BOOTLEG FILES 327: “China: The Roots of Madness” (1967 made-for-television documentary).
LAST SEEN: Available in its entirety on YouTube.
AMERICAN HOME VIDEO: There is a manufactured-on-demand DVD-R version available from the National Archives.
REASON FOR BOOTLEG STATUS: Lack of a commercial release.
CHANCES OF SEEING A COMMERCIAL DVD RELEASE: Highly unlikely.
Time has been exceptionally cruel to the 1967 documentary “China: The Roots of Madness.” While hailed in its day and honored with an Emmy Award, it now comes across as representing the very worst of nonfiction filmmaking: a pompous, condescending examination of a serious subject that conveniently leaves out large slices of important information while casually denigrating its subject.
“China: The Roots of Madness” was the creation of Theodore H. White, one of the most distinguished journalists of the 20th century. White was Time Magazine’s China correspondent during World War II and he was well acquainted with the nation’s major political figures, including Chiang Kai-shek and Mao Zedong. White wrote the screenplay for the documentary and served as on-screen commentator throughout the production.
Yet White’s view of China comes across to the contemporary viewer as being astonishingly callous and condescending. In his view, China had no history prior to the Opium War – there is a brief mention of the “tyranny of Confucius” (huh?), but beyond that the film gives an impression of an anarchic and chaotic environment. White even had the gall to ask about ancient China: “Was it really a nation or only a geographical experience?” Even worse, he claimed that that 20th century China was “looking for some entry into the modern world, and nothing in their ancient culture could give them any guide.”
To its credit, “China: The Roots of Madness” serves up some of the most amazing newsreel footage on the subject. Included here is very rare film showing U.S. soldiers playing broomstick polo during the period of the Boxer Rebellion, the filmed record of Sun Yat-sen’s funeral, the wedding of Chiang Kai-shek to Soong Mei-ling, and glimpses of pre-war Shanghai and wartime Chunkgking. The film briefly details the exploitation of China by European and American interests, and Joseph Campanella’s narration sneeringly refers to the denigration of the Chinese people by recalling their servitude to “Master and His Missy Lady.”
“China: The Roots of Madness” also calls on a number of experts and observers to talk about the subject. Nobel laureate Pearl S. Buck waxes approvingly on Chiang by claiming, “He might have been a great emperor.” Several former military officers provide insight on Chiang’s pitiful military response to the Japanese invasion and the stealthy rise of Mao’s Communist army from a ragtag force into a genuine militaristic threat.
However, no Chinese person is interviewed in the film. White speaks of his own conversations with Chiang and Mao, and a 1930s newsreel features Madame Chiang speaking English while her husband’s comments are translated through an interpreter. Otherwise, Chinese history is presented without any input from the Chinese.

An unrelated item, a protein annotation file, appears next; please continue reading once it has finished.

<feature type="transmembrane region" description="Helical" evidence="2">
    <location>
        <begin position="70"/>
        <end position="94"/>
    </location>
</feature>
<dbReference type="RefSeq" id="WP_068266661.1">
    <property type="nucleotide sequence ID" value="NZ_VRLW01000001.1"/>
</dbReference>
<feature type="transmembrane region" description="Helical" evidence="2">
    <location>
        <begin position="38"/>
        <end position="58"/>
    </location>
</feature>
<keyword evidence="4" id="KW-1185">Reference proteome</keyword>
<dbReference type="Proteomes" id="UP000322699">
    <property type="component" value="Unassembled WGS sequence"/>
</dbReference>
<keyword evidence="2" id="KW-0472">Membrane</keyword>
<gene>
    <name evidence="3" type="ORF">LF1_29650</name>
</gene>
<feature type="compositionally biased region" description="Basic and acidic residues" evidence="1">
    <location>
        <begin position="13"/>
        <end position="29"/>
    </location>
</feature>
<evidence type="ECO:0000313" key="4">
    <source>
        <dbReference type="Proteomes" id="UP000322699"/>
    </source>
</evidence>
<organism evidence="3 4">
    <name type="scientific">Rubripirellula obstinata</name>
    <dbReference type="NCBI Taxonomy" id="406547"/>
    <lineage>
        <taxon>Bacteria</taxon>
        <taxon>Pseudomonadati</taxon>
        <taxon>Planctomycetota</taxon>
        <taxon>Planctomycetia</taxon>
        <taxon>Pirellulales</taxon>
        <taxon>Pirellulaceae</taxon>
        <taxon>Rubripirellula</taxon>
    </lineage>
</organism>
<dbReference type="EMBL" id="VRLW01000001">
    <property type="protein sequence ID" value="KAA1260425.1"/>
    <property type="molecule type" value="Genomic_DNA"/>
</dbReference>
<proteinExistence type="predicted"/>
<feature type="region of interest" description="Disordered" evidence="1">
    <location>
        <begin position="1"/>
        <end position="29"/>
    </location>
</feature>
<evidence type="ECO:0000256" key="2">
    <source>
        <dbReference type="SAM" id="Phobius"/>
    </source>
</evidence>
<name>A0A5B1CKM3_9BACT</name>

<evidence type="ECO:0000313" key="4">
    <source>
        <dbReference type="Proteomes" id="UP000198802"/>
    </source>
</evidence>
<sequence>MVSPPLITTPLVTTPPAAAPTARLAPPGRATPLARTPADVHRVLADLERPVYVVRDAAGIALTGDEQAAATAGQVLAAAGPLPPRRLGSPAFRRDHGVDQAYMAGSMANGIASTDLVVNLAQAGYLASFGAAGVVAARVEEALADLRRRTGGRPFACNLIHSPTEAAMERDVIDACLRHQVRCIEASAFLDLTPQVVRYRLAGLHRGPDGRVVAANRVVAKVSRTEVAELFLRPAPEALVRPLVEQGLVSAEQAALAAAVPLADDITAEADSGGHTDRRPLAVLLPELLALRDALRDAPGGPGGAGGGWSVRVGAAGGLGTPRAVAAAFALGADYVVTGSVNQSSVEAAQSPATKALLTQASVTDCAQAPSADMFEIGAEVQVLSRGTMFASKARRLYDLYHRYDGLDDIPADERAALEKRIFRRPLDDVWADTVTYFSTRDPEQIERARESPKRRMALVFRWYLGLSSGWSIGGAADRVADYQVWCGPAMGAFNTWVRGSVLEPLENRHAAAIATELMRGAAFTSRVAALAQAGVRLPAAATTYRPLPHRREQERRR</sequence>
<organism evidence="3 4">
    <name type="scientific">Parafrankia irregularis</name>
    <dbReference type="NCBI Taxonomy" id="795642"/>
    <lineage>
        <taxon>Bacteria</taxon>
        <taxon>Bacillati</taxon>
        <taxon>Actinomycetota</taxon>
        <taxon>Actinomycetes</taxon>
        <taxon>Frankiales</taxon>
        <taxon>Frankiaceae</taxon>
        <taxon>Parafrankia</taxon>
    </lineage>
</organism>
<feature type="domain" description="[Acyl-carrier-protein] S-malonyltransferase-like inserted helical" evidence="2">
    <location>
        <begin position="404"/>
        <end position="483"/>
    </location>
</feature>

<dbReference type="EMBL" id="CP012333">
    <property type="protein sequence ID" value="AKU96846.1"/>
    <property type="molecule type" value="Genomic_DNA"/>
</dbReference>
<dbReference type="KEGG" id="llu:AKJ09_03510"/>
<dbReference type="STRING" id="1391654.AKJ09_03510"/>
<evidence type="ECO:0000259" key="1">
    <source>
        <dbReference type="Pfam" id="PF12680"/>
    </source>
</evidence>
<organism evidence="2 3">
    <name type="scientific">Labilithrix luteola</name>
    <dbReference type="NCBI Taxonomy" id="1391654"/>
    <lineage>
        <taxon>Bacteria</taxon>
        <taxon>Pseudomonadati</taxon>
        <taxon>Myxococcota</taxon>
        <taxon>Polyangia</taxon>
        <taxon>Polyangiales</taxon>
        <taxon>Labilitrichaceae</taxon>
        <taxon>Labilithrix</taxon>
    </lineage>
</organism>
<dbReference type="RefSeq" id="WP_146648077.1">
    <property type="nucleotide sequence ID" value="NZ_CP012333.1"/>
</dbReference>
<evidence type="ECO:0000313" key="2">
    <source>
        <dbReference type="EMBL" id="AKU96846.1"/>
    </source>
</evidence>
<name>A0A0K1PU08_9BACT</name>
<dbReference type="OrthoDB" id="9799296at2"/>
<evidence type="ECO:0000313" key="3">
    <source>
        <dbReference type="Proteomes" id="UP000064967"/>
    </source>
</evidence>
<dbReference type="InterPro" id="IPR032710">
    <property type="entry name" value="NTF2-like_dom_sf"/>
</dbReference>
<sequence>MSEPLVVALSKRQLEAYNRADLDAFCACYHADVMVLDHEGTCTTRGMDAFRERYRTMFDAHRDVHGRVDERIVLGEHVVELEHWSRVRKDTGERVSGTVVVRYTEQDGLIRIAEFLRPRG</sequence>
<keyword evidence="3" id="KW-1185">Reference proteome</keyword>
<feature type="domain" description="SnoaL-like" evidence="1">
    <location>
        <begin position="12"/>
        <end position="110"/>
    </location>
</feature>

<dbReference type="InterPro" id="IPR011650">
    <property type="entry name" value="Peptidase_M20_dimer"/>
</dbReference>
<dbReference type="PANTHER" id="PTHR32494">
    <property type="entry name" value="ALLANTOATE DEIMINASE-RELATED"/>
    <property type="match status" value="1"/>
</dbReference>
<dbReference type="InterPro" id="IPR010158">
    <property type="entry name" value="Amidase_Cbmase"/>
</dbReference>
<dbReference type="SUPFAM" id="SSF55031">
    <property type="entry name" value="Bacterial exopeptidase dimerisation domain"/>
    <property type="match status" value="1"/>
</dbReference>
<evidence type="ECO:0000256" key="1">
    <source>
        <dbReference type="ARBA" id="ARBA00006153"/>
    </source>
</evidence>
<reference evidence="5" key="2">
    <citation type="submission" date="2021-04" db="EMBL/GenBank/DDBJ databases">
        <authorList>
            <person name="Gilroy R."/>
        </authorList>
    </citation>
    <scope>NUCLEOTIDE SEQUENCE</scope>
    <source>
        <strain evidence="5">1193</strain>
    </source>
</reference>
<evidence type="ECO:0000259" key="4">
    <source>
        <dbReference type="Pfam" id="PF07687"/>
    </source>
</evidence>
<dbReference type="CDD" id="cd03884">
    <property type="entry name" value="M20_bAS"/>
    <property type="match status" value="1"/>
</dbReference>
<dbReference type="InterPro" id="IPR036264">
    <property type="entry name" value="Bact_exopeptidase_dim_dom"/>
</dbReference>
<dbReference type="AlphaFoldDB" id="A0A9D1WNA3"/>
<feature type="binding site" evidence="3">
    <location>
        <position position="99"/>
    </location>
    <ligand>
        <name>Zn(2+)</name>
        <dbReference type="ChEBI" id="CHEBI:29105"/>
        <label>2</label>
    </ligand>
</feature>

Yet throughout the film, the Chinese are rudely dismissed with name-calling. The Emperor Dowager Tzu Hsi is identified merely as an “ignorant” woman, while the laborers who kept the country functioning are noted for their “animal energy.” White makes a specific point of detailing a minor faux pas regarding Mao’s knowledge of when electricity was invented, and post-1949 Chiang is simply written off as a “pawn to American policy.”
The film abruptly stops after the 1949 Communist takeover. There are fleeting mentions of the Great Leap Forward and the rise of the Red Guards, and very brief footage (its source is not identified) shows glimpses of then-current China. White bemoans a lack of Western insight regarding the Maoist regime by claiming, “We don’t know what they’re struggling about.”
“China: The Roots of Madness” was produced by David L. Wolper and directed Mel Stuart. (Some Internet sources hint at Central Intelligence Agency involvement, but that cannot be independently confirmed.) The Xerox Corp. sponsored its syndication on independent U.S. television stations, and it played on 101 channels in 41 states between January 30 and February 5. The program was well received by critics and White’s screenplay received an Emmy Award in the documentary category, which was an unusual accomplishment for a non-network program
The status of this film is difficult to ascertain. The film carries a 1967 copyright through Wolper’s company and I don’t believe it is in the public domain. Yet the film is offered through the National Archives in Washington, D.C., as a manufactured-on-demand DVD-R title. I don’t know if Wolper donated the film to the National Archives – it might make sense, since the film has very little reissue value today. Nonetheless, there is no need to purchase the title since the full version can be seen on YouTube.
However, “China: The Roots of Madness” should only be seen as a historical curio rather than a genuine source of information. Fortunately, documentary filmmaking has evolved over the years, and there are numerous works of superior quality that provide a more mature insight regarding China’s violent and dramatic history.
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